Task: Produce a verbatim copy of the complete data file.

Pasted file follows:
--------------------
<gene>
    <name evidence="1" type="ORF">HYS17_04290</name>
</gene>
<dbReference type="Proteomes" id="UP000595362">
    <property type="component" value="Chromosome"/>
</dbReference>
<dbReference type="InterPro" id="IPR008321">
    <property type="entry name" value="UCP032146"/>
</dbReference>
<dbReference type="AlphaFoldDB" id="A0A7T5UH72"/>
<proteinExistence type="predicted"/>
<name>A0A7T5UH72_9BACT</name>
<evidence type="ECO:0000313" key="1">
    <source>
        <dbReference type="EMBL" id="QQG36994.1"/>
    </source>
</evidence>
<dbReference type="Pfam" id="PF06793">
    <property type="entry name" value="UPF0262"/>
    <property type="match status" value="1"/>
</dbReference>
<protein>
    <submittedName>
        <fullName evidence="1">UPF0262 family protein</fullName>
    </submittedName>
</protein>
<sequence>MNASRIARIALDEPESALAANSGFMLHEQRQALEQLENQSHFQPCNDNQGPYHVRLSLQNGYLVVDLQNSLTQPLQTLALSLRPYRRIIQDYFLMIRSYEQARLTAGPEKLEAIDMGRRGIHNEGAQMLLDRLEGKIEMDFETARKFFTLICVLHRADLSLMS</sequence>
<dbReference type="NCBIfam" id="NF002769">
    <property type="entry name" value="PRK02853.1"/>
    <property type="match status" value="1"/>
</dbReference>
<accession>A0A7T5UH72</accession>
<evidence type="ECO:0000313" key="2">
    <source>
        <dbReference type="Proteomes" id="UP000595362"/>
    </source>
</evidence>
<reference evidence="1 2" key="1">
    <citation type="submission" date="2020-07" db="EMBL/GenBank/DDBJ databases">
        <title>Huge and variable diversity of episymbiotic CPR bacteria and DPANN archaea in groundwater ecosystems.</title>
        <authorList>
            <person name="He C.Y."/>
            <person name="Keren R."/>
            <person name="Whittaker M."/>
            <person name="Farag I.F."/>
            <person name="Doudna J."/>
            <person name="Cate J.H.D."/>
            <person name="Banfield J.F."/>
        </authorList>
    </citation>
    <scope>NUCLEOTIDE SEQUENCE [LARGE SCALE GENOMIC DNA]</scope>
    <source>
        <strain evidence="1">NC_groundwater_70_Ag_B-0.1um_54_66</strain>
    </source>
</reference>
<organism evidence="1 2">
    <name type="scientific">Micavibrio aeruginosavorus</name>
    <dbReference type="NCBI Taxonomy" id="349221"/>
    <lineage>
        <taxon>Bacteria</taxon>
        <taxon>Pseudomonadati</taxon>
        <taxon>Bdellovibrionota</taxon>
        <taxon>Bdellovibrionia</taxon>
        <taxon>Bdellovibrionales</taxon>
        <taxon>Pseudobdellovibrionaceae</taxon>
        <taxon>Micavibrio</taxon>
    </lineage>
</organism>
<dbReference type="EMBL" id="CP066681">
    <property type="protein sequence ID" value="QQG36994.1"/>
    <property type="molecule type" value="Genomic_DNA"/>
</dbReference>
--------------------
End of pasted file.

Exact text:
<gene>
    <name evidence="1" type="ORF">HYS17_04290</name>
</gene>
<dbReference type="Proteomes" id="UP000595362">
    <property type="component" value="Chromosome"/>
</dbReference>
<dbReference type="InterPro" id="IPR008321">
    <property type="entry name" value="UCP032146"/>
</dbReference>
<dbReference type="AlphaFoldDB" id="A0A7T5UH72"/>
<proteinExistence type="predicted"/>
<name>A0A7T5UH72_9BACT</name>
<evidence type="ECO:0000313" key="1">
    <source>
        <dbReference type="EMBL" id="QQG36994.1"/>
    </source>
</evidence>
<dbReference type="Pfam" id="PF06793">
    <property type="entry name" value="UPF0262"/>
    <property type="match status" value="1"/>
</dbReference>
<protein>
    <submittedName>
        <fullName evidence="1">UPF0262 family protein</fullName>
    </submittedName>
</protein>
<sequence>MNASRIARIALDEPESALAANSGFMLHEQRQALEQLENQSHFQPCNDNQGPYHVRLSLQNGYLVVDLQNSLTQPLQTLALSLRPYRRIIQDYFLMIRSYEQARLTAGPEKLEAIDMGRRGIHNEGAQMLLDRLEGKIEMDFETARKFFTLICVLHRADLSLMS</sequence>
<dbReference type="NCBIfam" id="NF002769">
    <property type="entry name" value="PRK02853.1"/>
    <property type="match status" value="1"/>
</dbReference>
<accession>A0A7T5UH72</accession>
<evidence type="ECO:0000313" key="2">
    <source>
        <dbReference type="Proteomes" id="UP000595362"/>
    </source>
</evidence>
<reference evidence="1 2" key="1">
    <citation type="submission" date="2020-07" db="EMBL/GenBank/DDBJ databases">
        <title>Huge and variable diversity of episymbiotic CPR bacteria and DPANN archaea in groundwater ecosystems.</title>
        <authorList>
            <person name="He C.Y."/>
            <person name="Keren R."/>
            <person name="Whittaker M."/>
            <person name="Farag I.F."/>
            <person name="Doudna J."/>
            <person name="Cate J.H.D."/>
            <person name="Banfield J.F."/>
        </authorList>
    </citation>
    <scope>NUCLEOTIDE SEQUENCE [LARGE SCALE GENOMIC DNA]</scope>
    <source>
        <strain evidence="1">NC_groundwater_70_Ag_B-0.1um_54_66</strain>
    </source>
</reference>
<organism evidence="1 2">
    <name type="scientific">Micavibrio aeruginosavorus</name>
    <dbReference type="NCBI Taxonomy" id="349221"/>
    <lineage>
        <taxon>Bacteria</taxon>
        <taxon>Pseudomonadati</taxon>
        <taxon>Bdellovibrionota</taxon>
        <taxon>Bdellovibrionia</taxon>
        <taxon>Bdellovibrionales</taxon>
        <taxon>Pseudobdellovibrionaceae</taxon>
        <taxon>Micavibrio</taxon>
    </lineage>
</organism>
<dbReference type="EMBL" id="CP066681">
    <property type="protein sequence ID" value="QQG36994.1"/>
    <property type="molecule type" value="Genomic_DNA"/>
</dbReference>